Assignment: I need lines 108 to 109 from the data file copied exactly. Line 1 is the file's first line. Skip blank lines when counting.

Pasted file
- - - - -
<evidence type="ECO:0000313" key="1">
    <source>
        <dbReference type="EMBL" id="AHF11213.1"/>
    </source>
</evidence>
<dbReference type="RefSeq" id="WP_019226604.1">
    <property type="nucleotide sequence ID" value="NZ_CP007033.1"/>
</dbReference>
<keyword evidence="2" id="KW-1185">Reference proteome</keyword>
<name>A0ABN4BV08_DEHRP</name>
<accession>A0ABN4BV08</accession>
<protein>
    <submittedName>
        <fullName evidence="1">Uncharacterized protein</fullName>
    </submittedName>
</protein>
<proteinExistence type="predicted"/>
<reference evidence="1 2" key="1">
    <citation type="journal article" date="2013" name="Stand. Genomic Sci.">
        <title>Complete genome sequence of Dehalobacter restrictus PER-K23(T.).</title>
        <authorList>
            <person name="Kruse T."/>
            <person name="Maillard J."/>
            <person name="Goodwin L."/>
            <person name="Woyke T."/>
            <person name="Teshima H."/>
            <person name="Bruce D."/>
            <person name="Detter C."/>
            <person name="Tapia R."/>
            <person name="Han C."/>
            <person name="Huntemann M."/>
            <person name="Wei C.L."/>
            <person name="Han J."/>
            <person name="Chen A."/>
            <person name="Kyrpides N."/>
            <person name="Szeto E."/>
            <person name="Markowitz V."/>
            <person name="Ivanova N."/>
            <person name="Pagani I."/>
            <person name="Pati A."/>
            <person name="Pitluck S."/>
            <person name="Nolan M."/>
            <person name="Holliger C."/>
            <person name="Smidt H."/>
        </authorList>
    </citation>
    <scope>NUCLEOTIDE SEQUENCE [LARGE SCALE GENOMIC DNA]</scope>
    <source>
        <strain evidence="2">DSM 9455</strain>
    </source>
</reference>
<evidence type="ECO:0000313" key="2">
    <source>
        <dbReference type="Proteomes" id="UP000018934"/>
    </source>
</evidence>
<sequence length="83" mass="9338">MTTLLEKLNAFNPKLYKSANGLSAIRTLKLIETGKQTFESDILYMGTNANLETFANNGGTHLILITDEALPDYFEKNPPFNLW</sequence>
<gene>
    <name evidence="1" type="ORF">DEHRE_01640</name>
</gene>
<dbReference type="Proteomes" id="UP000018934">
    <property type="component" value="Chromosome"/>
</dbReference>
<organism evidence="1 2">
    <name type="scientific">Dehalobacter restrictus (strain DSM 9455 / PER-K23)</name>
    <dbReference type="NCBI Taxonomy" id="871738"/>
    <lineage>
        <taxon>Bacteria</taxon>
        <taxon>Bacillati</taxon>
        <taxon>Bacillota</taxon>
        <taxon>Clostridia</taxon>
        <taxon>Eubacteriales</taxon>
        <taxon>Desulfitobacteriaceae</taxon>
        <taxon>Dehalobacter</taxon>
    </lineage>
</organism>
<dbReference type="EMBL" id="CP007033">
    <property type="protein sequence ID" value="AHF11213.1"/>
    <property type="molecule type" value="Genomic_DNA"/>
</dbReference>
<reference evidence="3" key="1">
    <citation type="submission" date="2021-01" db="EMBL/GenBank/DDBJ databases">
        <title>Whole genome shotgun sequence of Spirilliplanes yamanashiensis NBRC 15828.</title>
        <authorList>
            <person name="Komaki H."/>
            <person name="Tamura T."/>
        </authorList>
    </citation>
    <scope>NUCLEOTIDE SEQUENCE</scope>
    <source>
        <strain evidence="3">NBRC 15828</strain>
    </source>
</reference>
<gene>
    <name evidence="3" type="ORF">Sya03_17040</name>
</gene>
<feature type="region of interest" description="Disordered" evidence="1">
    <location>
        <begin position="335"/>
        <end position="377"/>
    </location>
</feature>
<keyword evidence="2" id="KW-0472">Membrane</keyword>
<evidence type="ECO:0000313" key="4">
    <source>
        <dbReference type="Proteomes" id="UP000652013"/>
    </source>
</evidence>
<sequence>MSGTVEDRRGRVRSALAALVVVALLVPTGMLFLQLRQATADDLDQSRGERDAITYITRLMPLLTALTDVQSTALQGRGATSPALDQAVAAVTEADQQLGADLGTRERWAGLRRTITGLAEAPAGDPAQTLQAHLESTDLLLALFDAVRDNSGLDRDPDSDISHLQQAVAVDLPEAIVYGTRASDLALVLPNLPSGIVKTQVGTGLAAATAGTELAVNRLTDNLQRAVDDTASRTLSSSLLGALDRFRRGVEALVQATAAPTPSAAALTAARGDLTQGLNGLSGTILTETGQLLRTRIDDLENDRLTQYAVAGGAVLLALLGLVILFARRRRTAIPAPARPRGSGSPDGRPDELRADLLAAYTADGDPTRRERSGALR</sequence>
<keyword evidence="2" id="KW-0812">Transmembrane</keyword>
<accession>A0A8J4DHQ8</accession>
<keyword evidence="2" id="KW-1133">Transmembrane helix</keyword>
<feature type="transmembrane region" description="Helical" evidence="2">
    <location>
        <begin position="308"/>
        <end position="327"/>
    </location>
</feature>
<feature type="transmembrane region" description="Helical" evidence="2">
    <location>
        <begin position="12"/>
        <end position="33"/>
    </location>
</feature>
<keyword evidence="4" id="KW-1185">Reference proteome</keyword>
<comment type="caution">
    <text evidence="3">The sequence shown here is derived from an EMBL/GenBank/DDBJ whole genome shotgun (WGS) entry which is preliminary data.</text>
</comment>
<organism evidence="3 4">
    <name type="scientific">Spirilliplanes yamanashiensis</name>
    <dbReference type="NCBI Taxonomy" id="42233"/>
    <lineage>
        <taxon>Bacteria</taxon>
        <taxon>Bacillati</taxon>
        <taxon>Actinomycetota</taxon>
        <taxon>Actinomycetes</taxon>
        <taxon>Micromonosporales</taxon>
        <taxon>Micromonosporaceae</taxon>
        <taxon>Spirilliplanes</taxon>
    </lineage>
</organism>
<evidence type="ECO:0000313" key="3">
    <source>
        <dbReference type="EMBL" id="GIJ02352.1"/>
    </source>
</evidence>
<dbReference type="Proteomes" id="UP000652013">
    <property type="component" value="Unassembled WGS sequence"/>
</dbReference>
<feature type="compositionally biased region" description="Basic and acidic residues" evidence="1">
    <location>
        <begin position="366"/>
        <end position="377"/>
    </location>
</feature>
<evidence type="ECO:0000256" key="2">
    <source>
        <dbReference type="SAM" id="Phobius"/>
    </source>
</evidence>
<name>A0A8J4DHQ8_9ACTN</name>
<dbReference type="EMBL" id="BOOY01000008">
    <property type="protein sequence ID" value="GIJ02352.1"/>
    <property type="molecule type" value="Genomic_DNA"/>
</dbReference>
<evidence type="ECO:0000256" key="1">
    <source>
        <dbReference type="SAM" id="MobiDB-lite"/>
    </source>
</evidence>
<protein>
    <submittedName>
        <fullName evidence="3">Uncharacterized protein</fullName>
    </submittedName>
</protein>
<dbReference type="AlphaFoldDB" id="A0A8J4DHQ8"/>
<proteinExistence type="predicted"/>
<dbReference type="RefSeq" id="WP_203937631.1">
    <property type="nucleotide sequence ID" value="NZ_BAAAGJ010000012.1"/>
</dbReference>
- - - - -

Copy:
</evidence>
<sequence>MSGTVEDRRGRVRSALAALVVVALLVPTGMLFLQLRQATADDLDQSRGERDAITYITRLMPLLTALTDVQSTALQGRGATSPALDQAVAAVTEADQQLGADLGTRERWAGLRRTITGLAEAPAGDPAQTLQAHLESTDLLLALFDAVRDNSGLDRDPDSDISHLQQAVAVDLPEAIVYGTRASDLALVLPNLPSGIVKTQVGTGLAAATAGTELAVNRLTDNLQRAVDDTASRTLSSSLLGALDRFRRGVEALVQATAAPTPSAAALTAARGDLTQGLNGLSGTILTETGQLLRTRIDDLENDRLTQYAVAGGAVLLALLGLVILFARRRRTAIPAPARPRGSGSPDGRPDELRADLLAAYTADGDPTRRERSGALR</sequence>